The taxi-driver who wanted immortality
Tarachand Saggar wanted only thing all his life - immortality
Fifteen minutes of fame. That was last week's story. You met Sochi, Angelina Jolie's taxi driver while she filmed 'First they killed my father' in Cambodia. But long before Sochi, there was another taxi driver called Tarachand Saggar, another seeker after immortality. He rests in peace now, somewhere in Delhi, not immortal but not quite unknown either, but his story and mine have been interwoven since I was 22.
I first met him in Calcutta. I was a reporter in The Statesman's iconic youth magazine, JS, in charge of finding interesting snippets of real life for the inside cover. Word came to me that someone waiting in the lobby was claiming he could lift weights with his hair. Tarachand looked like some muscular creature from a Greek myth. The face had an Apollonian hauteur, and his forehead could have been a seer's, wide and horizonless. A man equal parts leprechaun, jester and gutter rat. From his temples two oily locks of curly hair hung down about six inches.
He had brought along progressive weights up to 125 kgs, some of which he fastened to his locks with a complex knot and hoisted 75 kgs a foot off the ground. I challenged him to lift our chief sub-editor, who weighed about 85 kgs. Tarachand did, easily, and then a second time while he held 10 kgs in his lap. A circus lady he had once loved had taught him the formula for the secret oils that strengthened hair, as well as the knot for fastening weights to it.
I wrote a small piece on Tarachand and forgot about him — till he appeared a week later. "Sir," he said deferentially, "as far as I know, no one else in India can do this. My power is unique in this country, and that makes India unique in the world. Don't I deserve more than two paragraphs in your unknown publication?"
I asked him what he had in mind. He had it all worked out. "What about sending a letter to the Ganesh Recording book? I'm sure they would love me." It took me a moment to figure out what book he was referring to. Next week, I wrote to the Guinness Book of Records, making a strong case that lifting weights with the hair was a world record, and included testimonials, photographs and press clippings. But they didn't bite: a letter a fortnight later argued rather circularly that since no one had lifted weights with their hair before, Tarachand could not be compared with anyone and so could not be called the best at what he was doing.
By now, I was obsessed with making Tarachand famous. Going down the pecking order, I wrote to Ripley's Believe It Or Not. After all, they gave you the option not to believe the junk they published. True to form, they eagerly accepted the offering. A small item appeared in one of their books: "Believe it or not, Tarachand Saggar, a taxi-driver in India, can lift up to 95 kgs with his hair."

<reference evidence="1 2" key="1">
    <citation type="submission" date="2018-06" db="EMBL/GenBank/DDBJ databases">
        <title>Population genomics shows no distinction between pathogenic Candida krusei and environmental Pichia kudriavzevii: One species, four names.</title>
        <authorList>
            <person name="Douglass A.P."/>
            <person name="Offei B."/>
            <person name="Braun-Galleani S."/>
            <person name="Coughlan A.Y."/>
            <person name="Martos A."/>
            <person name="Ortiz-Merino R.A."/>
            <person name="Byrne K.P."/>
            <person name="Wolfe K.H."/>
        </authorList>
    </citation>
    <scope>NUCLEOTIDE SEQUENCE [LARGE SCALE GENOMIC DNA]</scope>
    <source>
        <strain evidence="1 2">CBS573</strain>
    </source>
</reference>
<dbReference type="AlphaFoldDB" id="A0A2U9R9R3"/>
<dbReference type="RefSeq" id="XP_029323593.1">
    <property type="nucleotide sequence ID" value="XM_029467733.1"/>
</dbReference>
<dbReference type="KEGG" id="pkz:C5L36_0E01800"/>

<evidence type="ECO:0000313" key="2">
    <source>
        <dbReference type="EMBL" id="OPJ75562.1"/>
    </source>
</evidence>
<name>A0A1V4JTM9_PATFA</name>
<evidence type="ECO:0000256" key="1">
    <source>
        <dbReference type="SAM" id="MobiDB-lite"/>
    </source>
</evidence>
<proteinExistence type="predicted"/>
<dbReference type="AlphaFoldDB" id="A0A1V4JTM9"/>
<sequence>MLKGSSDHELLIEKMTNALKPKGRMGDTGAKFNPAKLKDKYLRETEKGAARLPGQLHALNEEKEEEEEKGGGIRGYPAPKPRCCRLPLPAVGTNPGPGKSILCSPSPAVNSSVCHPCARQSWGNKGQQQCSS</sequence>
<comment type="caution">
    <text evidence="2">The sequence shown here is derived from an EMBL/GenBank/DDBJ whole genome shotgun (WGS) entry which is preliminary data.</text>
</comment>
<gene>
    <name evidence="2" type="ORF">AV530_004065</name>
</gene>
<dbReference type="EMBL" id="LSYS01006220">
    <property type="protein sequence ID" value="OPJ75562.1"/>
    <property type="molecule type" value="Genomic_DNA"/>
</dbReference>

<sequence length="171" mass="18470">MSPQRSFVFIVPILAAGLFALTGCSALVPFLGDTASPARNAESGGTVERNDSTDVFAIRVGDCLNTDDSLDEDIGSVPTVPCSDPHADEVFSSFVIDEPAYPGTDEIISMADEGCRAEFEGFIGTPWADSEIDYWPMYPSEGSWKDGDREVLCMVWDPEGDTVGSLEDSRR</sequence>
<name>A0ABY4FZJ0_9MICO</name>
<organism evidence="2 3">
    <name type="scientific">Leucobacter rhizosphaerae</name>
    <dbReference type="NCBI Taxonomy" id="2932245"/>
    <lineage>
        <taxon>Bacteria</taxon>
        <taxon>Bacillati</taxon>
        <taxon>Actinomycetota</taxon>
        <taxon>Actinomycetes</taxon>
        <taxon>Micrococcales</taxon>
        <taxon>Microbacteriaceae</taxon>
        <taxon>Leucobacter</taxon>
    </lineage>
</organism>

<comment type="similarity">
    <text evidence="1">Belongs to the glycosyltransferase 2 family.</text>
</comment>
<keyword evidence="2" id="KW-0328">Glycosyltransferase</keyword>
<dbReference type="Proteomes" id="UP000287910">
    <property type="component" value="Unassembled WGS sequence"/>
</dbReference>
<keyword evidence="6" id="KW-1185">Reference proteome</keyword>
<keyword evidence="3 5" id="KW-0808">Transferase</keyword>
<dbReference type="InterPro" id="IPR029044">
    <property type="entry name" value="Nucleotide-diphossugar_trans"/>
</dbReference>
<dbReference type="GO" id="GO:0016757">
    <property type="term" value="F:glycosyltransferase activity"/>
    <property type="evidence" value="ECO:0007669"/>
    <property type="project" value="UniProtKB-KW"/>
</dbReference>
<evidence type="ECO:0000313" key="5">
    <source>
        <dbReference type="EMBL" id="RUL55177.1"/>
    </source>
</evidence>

They sent me a clipping, and I shared it with Tarachand, proud to have gotten him worldwide attention. But he was just getting warmed up. He had in mind nothing less than national recognition. "I feel we can make a strong case for declaring me a national treasure with a pension for life. What do you think, sir? Is it fair that I die unknown despite such an amazing gift?"
I am always game to enter unmapped territory. I wrote to Mrs Gandhi personally making a case for Tarachand Saggar to be catapulted into the national limelight for weightlifting with his hair. But two months later came a polite, tactful rejection letter from the Prime Minister's Office. I lost touch with Tarachand when I left Calcutta, but a few years later, in a kabadiwalla shop in Mumbai, I noticed a young man with two Tarachand-like locks of hair. True enough, he was the protégé of old Tarachand, now close to death on a charpoy in a back room. In the guru-chela tradition, he was passing on his skill to this young man.
We greeted each other warmly but that was the last time I set eyes on Tarachand. However, I did make him immortal. In my first novel, The Book of Answers, Tarachand, under his real name, is a protagonist who lifts weights with his hair and wants to die famous — but the difference is that in my story he does become a celebrity godman with a book of answers straight from God and and doubles as the wingman of a very corrupt Prime Minister. Sometimes, watching Baba Ramdev, I confess I do wonder if Tarachand read my book in his afterlife, and got inspired to come back as a yoga-teaching godman.
Here, viewed from there. CY Gopinath, in Bangkok, throws unique light and shadows on Mumbai, the city that raised him. You can reach him at email@example.com Send your feedback to firstname.lastname@example.org
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